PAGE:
Another breeder I respected told me that she felt it was easier on the bitch to breed her only once a year and let her body rest and recover in between pregnancies. The rest period also left ample time if the bitch was still actively showing or competing. It takes time for a bitch to grow back her coat, get fit and back into work. This SOUNDED like a fair plan, and I suppose my decision to go that route was based on emotions more than science.  I didn’t consider the debate again until I was faced with the issue of a bitch who “missed” (didn’t get pregnant) after an intentional rest on a previous heat, and until I considered the age of a couple of my proven breeding bitches. I wondered if, given their age, it would be best to breed back to back and then retire them, rather than skip a heat and breed them when they were a calendar year older.


At this point, I consulted with Reproductive Specialist Veterinarians.

(Anyone who owns a dog can tell you, it can be difficult to get two different vets to agree  on anything from diet, to vaccine protocols, to treatments. Veterinarians’ opinions fall on both sides of this debate. But, my feeling was, if I have a heart problem, I see a heart Doctor, not an OB-GYN. If I have a reproductive issue concerning my dogs, I prefer to take the advice of a specialist in that area.)

There seems to be general agreement amongst reproductive veterinarians. The consensus is that a bitch should be bred back to back for a planned number of breedings, and then spayed/retired. I have taken the advice of my veterinarian, and I no longer skip every other heat, unless I have a reason to do. If we breed a young bitch during the winter, when training is all but halted, we might skip her next heat because she will be back in work, and we are aiming to title her.

I have not seen any detrimental effects on my girls after they have produced back to back litters. My feeling is, if they went into a litter fit and healthy and they “come back” readily, there is no reason not to breed again. If, for example, one of the girls has produced two large litters, and seems to take longer to regain her muscle/ fitness level, weight and coat, I might decide to rest her, knowing that I might not get her pregnant when next I hope to. My dogs live in our home, they get ample exercise, high quality food, medical care, play time, and creature comforts. Having a litter doesn’t seem to slow them down… in fact, some of the girls have to be forced to curtail their running around towards the end of their pregnancies.. they still want to romp and wrestle and Herd per usual. The girls are not depressed or run down or in poor shape. I see no ill effects after they have raised back to back litters. The debate over how often to breed will surely continue. Individual breeders and puppy buyers will have to decide what they feel is right. Occasionally, I receive emails asking me how often I breed my girls. This question is almost always posed by someone doing careful research and trying to obtain a puppy from a reputable breeder. Usually, the person has been told or has read that a conscientious breeder will not breed back to back repeatedly. For those folks I offer this glimpse into my decision making process. I consider myself someone who has a high standard of care for my dogs. I do not feel I am compromising the girls or my standards, by breeding back to back.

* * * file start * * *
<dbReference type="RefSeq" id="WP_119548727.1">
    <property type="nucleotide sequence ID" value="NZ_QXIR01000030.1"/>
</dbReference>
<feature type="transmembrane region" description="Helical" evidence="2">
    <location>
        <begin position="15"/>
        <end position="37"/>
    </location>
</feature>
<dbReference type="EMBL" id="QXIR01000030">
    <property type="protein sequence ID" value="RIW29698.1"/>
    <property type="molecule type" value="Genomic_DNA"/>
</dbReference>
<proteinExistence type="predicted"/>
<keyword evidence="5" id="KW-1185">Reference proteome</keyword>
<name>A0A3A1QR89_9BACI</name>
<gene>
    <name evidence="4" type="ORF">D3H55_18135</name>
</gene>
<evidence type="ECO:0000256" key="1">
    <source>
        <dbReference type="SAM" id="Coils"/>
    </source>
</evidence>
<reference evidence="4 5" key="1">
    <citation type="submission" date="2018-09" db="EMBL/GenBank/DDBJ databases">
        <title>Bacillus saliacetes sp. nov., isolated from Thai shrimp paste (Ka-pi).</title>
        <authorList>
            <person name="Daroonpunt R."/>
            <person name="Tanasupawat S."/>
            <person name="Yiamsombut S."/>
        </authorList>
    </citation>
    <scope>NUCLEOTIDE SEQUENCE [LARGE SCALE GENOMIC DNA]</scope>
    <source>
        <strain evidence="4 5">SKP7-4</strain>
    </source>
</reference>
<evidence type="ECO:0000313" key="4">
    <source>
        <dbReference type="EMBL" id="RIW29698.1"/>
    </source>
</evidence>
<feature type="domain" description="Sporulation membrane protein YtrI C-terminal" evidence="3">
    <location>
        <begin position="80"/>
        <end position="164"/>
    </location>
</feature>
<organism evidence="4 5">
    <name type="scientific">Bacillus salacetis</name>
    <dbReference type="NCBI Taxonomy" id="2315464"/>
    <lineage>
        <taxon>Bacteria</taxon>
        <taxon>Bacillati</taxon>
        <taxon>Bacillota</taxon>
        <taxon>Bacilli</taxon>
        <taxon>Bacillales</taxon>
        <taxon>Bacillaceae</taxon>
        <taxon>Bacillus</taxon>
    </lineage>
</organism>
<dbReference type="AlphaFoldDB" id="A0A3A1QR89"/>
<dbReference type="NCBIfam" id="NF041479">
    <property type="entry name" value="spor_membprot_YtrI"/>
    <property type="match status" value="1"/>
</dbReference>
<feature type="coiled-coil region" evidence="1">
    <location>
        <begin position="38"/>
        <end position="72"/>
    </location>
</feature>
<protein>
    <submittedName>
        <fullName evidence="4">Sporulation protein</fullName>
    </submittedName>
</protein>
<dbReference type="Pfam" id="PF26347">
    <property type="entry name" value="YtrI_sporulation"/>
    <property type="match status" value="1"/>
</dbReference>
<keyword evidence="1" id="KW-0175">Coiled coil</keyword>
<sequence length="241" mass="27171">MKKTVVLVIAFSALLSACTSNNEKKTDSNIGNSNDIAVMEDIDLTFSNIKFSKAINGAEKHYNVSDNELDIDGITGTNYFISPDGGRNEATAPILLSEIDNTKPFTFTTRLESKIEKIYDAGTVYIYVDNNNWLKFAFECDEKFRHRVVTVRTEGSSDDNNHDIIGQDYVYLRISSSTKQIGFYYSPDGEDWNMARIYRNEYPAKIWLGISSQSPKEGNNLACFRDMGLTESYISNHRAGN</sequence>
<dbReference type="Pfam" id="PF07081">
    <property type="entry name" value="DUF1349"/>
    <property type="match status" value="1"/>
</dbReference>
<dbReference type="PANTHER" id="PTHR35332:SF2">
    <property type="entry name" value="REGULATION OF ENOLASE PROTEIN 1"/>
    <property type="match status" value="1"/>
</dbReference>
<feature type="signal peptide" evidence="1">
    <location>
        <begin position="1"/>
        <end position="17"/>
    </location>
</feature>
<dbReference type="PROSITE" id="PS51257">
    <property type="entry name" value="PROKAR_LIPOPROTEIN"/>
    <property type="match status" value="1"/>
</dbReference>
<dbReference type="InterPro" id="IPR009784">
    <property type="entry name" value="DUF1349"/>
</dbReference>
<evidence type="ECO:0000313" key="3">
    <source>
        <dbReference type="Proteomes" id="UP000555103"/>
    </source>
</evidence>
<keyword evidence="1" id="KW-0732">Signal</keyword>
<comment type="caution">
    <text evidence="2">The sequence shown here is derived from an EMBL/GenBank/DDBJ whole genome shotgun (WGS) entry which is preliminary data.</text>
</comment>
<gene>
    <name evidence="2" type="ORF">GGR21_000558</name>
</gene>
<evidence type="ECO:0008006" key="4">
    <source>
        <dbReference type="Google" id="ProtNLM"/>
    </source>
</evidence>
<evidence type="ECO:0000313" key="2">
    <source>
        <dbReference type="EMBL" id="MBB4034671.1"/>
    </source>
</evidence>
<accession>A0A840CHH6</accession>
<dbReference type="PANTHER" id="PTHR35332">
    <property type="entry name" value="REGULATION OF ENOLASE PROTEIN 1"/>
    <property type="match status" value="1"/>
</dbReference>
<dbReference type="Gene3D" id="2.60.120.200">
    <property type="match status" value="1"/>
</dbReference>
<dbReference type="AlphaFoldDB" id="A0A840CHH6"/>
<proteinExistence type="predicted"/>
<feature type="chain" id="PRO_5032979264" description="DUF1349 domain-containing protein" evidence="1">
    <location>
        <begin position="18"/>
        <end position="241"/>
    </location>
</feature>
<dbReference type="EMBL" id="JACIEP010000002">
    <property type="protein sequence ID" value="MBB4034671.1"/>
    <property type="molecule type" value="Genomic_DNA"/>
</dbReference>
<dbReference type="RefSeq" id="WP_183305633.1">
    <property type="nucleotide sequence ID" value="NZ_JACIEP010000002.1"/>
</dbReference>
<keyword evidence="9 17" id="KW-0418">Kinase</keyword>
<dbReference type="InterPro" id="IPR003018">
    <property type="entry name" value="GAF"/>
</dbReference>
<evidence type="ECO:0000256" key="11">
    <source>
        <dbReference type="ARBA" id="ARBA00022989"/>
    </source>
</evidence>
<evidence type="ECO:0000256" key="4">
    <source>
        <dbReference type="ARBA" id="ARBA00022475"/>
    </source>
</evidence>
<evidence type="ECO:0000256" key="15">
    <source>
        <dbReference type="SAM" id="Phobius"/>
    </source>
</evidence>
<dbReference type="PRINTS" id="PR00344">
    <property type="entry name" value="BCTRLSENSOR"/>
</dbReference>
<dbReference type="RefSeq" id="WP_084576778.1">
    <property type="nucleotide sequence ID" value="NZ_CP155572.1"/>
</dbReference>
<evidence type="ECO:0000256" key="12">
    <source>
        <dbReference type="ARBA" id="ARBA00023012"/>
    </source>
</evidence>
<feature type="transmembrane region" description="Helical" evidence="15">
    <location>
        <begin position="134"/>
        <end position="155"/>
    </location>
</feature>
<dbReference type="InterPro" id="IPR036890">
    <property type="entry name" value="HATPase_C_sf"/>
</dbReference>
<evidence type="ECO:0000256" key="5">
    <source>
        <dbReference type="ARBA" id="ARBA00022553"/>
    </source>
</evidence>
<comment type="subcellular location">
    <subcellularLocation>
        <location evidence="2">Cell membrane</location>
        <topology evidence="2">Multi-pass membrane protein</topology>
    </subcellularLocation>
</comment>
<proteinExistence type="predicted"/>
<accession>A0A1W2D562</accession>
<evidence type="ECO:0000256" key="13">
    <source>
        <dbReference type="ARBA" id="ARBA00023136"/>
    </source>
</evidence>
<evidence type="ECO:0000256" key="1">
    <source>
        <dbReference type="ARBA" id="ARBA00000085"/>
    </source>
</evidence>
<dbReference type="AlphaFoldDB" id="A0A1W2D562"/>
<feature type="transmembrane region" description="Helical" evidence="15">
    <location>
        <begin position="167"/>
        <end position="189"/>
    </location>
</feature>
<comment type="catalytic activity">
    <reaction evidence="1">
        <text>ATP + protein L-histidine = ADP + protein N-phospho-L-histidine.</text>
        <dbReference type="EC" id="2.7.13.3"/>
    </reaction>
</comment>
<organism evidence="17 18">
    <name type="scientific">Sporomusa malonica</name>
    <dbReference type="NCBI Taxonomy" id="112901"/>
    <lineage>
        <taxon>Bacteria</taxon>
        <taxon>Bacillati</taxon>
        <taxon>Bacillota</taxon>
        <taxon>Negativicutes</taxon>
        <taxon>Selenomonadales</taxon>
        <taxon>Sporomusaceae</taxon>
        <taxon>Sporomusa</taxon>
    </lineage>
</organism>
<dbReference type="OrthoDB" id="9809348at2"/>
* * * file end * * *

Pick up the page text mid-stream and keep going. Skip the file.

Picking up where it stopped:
I also recommend making inquiries to a reproductive veterinarian for expert advice on the matter. In addition to the question of How Often to Breed, when to start and stop is also widely discussed. Some Breed Organizations allow for breeding a bitch at 22 months and over. The general consensus is to not breed prior to the bitch being 2 years old, and hopefully, by that time, she has had a couple heat cycles. (A bitch should not be bred on her 1st and some say, not even on her 2nd heat.)

Occasionally, a situation comes up where a bitch should be bred early, due to health considerations. For example, we have a bitch who developed pyometra at just over 1 year old. It was an open pyometra and the bitch was successfully treated. She was not spayed. Our vet advised us NOT to wait until she was 2 years old to breed her. Our vet felt the bitch should be bred on her next heat, to avoid the chance of pyometra reoccurring. She felt that breeding her 6 months sooner than we had planned was a much safer plan than to chance pyometra during her interim heat.

When is a bitch too old to breed? Also debated. Friends of mine in Germany had a litter from one of their star bitches when she was 10! Other bitches seem unable to conceive as early as age 6. I make those decisions based on the individual bitch. In general, I think most are ready to retire between age 7- 8. We plan to post a series of articles on commonly debated topics. Some topics don’t necessarily have a right or wrong answer: Look for our upcoming article: Where Dogs

Live: House vs. Kennel debate (We fall on the side of dogs belonging in the house).